September 11, 2009

Permanent War


In the early years of the Soviet regime there was much consternation over the future course of the revolution. The Russian Revolution had not occurred according to the progression of classical Marxism, and the Marxist ideologues had to square events with ideals. They also faced imperialist intervention on many fronts. It looked like global capitalism was going to try to “strangle Bolshevism in its cradle” as Churchill fondly put it. Given these problems the Bolsheviks had to come up with a master strategy for the future.
Trotsky’s contribution was the doctrine of Permanent Revolution. The socialist USSR could not stand alone; as the first proletarian society it would exist in a state of never-ending war with global capitalism until one side or the other achieved total victory. Therefore the Soviet Union had to constantly foment revolution among all the capitalist powers. Only in this way could it generate multiple fronts to fight the enemy elsewhere than in the homeland, help bring about further revolutions, and eventually defeat world capitalism.
Toward this end all of Soviet society had to be organized as an armed camp and total war economy. This mode of organization would persist until total victory, however many decades it took.
Trotsky’s plan did not appeal to the Bolshevik rank and file who, having won the civil war, wanted to enjoy a peace dividend of power, careerism, even rudimentary material comfort. To them, Stalin’s counterdoctrine of Socialism in One Country had much greater allure. Trotsky went down to political defeat, while Stalin went on to dictatorship.
But Trotsky, who was so fond of citing the “trash heap of history” and might have lamented how his own idea had ended up there if he were prone to self-examination, might be surprised today to see by what a strange path his idea had found new life, and in such a strange place.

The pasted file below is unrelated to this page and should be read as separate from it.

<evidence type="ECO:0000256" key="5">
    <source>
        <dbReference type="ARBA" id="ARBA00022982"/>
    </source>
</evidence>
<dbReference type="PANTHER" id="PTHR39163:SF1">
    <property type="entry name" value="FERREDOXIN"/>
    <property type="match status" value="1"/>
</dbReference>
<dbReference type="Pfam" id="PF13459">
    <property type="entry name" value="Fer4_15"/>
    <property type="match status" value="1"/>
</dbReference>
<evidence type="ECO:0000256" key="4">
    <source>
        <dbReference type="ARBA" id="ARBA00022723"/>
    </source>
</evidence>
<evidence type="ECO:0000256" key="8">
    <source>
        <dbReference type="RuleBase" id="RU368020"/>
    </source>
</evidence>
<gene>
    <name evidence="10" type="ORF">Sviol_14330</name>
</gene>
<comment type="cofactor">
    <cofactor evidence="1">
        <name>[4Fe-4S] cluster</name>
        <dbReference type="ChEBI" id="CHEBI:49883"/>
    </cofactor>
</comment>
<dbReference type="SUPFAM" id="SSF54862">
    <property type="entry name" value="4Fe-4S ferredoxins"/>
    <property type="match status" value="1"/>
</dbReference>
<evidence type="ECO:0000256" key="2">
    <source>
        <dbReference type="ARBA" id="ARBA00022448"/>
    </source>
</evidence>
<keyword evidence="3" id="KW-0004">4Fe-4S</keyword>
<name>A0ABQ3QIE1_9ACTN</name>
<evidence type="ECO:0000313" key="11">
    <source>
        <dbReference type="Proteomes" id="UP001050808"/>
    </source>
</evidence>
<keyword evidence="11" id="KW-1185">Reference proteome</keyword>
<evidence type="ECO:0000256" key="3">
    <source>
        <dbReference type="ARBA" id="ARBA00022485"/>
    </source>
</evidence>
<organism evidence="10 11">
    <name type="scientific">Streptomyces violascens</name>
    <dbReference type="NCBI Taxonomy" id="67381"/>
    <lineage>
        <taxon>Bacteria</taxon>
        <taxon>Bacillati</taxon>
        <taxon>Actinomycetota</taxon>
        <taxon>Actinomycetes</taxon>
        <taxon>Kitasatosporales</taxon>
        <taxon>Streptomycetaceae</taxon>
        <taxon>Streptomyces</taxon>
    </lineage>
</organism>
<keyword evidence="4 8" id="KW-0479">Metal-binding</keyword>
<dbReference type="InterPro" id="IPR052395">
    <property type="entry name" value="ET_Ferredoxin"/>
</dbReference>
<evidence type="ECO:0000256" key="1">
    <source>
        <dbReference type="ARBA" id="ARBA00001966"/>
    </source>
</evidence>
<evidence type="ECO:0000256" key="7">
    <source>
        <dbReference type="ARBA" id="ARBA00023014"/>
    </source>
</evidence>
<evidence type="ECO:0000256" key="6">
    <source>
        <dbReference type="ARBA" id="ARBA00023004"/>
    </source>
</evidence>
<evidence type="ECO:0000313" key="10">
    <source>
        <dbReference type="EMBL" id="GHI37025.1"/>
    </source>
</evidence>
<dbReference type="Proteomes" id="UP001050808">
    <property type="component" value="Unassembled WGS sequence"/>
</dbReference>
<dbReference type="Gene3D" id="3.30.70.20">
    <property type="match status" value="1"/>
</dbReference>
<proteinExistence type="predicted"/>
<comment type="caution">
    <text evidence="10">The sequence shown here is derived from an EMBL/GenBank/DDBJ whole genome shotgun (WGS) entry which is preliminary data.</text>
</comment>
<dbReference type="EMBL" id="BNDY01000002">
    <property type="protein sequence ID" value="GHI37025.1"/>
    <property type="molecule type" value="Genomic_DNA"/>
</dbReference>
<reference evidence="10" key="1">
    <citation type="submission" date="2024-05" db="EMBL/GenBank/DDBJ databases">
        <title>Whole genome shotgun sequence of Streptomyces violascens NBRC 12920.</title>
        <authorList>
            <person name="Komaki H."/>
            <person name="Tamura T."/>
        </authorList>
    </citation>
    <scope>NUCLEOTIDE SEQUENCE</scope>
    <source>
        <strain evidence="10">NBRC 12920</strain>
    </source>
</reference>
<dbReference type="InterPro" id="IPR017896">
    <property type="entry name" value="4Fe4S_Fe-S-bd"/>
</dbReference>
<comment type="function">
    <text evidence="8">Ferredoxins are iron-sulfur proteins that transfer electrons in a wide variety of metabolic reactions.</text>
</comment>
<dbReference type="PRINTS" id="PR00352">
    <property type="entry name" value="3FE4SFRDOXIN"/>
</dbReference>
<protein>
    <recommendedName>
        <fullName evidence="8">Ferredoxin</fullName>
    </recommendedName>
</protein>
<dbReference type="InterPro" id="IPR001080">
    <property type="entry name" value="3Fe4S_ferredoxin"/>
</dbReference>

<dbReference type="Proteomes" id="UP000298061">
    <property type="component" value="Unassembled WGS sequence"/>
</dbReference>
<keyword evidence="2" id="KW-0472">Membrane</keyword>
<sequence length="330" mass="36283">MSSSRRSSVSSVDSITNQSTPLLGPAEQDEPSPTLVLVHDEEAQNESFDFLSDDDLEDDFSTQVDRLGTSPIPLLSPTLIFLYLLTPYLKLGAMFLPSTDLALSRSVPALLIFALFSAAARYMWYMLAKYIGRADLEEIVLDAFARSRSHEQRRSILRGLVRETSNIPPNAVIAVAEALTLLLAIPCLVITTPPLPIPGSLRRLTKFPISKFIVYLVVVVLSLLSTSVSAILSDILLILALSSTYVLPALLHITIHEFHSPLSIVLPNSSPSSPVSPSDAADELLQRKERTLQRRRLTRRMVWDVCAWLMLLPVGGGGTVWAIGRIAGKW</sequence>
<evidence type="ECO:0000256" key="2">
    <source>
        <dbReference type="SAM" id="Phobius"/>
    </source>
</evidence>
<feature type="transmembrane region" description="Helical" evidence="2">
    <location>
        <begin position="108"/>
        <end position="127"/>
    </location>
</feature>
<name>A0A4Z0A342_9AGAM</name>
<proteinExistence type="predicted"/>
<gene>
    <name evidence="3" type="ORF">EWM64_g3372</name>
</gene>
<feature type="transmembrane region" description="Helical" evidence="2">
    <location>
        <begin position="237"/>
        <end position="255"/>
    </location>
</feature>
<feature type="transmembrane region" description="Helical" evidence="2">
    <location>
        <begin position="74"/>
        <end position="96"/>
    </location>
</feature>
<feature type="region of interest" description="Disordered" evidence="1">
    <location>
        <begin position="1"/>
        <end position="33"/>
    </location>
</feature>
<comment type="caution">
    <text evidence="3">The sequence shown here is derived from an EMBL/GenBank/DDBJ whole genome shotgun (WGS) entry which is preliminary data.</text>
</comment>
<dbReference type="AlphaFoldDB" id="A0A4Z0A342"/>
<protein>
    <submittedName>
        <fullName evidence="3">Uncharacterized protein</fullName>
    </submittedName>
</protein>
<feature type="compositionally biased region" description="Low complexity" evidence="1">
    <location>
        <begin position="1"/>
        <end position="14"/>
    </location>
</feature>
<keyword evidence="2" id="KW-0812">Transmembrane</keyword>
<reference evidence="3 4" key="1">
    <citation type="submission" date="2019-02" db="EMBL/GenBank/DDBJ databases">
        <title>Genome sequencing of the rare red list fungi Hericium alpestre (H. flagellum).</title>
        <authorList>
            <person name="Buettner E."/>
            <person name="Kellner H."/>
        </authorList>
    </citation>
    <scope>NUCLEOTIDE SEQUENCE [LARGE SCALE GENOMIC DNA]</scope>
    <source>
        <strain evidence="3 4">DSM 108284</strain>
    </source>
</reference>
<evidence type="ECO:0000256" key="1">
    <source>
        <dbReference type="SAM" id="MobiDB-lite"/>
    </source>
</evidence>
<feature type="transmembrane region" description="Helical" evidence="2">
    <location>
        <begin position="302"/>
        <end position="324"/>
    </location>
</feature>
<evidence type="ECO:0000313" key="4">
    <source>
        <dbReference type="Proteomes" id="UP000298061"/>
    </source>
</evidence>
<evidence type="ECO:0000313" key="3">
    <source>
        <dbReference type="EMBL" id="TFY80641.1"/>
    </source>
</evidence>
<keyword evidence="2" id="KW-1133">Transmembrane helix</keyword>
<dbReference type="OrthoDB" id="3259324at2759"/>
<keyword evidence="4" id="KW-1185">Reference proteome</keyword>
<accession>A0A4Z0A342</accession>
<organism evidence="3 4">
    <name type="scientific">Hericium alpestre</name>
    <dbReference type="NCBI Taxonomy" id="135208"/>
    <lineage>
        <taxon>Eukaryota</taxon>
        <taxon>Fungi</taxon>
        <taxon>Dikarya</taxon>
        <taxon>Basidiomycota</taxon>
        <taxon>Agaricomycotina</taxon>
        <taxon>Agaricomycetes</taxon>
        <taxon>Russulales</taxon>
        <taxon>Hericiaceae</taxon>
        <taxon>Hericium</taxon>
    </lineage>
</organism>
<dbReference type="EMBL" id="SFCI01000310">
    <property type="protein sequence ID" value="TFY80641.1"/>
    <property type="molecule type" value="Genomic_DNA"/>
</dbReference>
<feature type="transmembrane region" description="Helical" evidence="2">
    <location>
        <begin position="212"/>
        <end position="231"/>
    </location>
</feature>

The ideology of the modern West is corporatism. Its economic aspect, globalization, is often called “neoliberal”, while its foreign policy is called “neoconservative”. These are two aspects of the same master plan for aggression which has prevailed since the fall of the Soviet Union. In its neoconservative aspect it carried on with the Cold War doctrine of counterinsurgency without missing a beat. The basic goal remained the same: the aggrandizement of multinational corporations and authoritarian governments, abroad and at home.
But no longer having the all-purpose ideological cover of anticommunism, neoconservatism has had to be more opportunistic. Thus its predatory interventions in Panama, Iraq, Somalia, Bosnia, Kosovo were variously represented as humanitarianism, or to protect national sovereignty vs. “aggression”, or to depose a narcostate. (Though in September 1990 Defense Secretary Cheney did briefly admit before Congress that Desert Shield was about protecting access to oil; Republican discipline not yet the perfected machine it later became, it took them a few weeks to switch over completely to “sovereignty of Kuwait” and “Saddam’s aggression”.)
More recently, of course, they’ve found terrorism as the all-purpose bogeyman to replace communism. But in all cases the imperialist goal has remained fundamental. [Parenthetically I ask, why would those who always openly proclaim the domestic politics of attack-not-defend be believed when they claim their foreign policy outlook is the opposite? Yet there’s no lack of credulous liberals and media types ready to believe this.] The goal is the permanent revolution of capitalism. What does this have to do with Trotsky?
The West has entered the stage of its great economic travail. It depends completely on exponential growth for its power and wealth to continue to burgeon and concentrate and for society to exist at anything approaching its current level of material development. But permanent economic growth relies upon the permanent growth of the supply of oil and on permanent exponential debt. Both of these are unsustainable. American oil production peaked in 1970 and the globe has now reached Peak Oil, while the debt economy has for years been in the permanent crisis stage of boom-bust, bubble and crash. (In classic Orwell fashion this has been called the Great Moderation. What that has really meant is a reliable growth in wealth and power concentration for the elites and reliable degradation of wages and power, insecurity, debt, and disaster for everyone else on Earth.)